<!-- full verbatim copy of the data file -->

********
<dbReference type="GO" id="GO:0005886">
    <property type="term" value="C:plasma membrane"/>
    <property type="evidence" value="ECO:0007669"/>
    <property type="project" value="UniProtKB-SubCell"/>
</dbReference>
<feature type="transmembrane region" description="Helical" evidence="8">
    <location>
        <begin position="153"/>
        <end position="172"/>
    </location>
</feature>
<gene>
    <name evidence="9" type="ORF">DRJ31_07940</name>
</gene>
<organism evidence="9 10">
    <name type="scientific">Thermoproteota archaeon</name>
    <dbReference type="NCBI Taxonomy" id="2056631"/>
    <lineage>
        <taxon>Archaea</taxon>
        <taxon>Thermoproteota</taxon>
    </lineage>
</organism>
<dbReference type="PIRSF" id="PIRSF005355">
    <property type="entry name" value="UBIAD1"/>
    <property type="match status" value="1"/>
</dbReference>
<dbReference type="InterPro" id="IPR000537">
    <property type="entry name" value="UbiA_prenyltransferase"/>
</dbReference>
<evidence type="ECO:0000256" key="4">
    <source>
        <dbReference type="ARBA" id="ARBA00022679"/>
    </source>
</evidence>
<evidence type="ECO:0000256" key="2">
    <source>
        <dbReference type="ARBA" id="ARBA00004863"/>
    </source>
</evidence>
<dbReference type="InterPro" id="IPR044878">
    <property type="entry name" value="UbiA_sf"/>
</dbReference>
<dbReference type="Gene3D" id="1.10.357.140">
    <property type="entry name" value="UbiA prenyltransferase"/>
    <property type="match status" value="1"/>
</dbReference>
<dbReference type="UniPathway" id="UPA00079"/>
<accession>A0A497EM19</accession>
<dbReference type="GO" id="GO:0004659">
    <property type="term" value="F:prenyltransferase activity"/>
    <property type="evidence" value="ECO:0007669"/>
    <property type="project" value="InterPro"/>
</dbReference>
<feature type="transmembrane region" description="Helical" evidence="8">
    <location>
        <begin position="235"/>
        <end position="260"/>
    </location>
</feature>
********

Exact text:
<dbReference type="GO" id="GO:0005886">
    <property type="term" value="C:plasma membrane"/>
    <property type="evidence" value="ECO:0007669"/>
    <property type="project" value="UniProtKB-SubCell"/>
</dbReference>
<feature type="transmembrane region" description="Helical" evidence="8">
    <location>
        <begin position="153"/>
        <end position="172"/>
    </location>
</feature>
<gene>
    <name evidence="9" type="ORF">DRJ31_07940</name>
</gene>
<organism evidence="9 10">
    <name type="scientific">Thermoproteota archaeon</name>
    <dbReference type="NCBI Taxonomy" id="2056631"/>
    <lineage>
        <taxon>Archaea</taxon>
        <taxon>Thermoproteota</taxon>
    </lineage>
</organism>
<dbReference type="PIRSF" id="PIRSF005355">
    <property type="entry name" value="UBIAD1"/>
    <property type="match status" value="1"/>
</dbReference>
<dbReference type="InterPro" id="IPR000537">
    <property type="entry name" value="UbiA_prenyltransferase"/>
</dbReference>
<evidence type="ECO:0000256" key="4">
    <source>
        <dbReference type="ARBA" id="ARBA00022679"/>
    </source>
</evidence>
<evidence type="ECO:0000256" key="2">
    <source>
        <dbReference type="ARBA" id="ARBA00004863"/>
    </source>
</evidence>
<dbReference type="InterPro" id="IPR044878">
    <property type="entry name" value="UbiA_sf"/>
</dbReference>
<dbReference type="Gene3D" id="1.10.357.140">
    <property type="entry name" value="UbiA prenyltransferase"/>
    <property type="match status" value="1"/>
</dbReference>
<dbReference type="UniPathway" id="UPA00079"/>
<accession>A0A497EM19</accession>
<dbReference type="GO" id="GO:0004659">
    <property type="term" value="F:prenyltransferase activity"/>
    <property type="evidence" value="ECO:0007669"/>
    <property type="project" value="InterPro"/>
</dbReference>
<feature type="transmembrane region" description="Helical" evidence="8">
    <location>
        <begin position="235"/>
        <end position="260"/>
    </location>
</feature>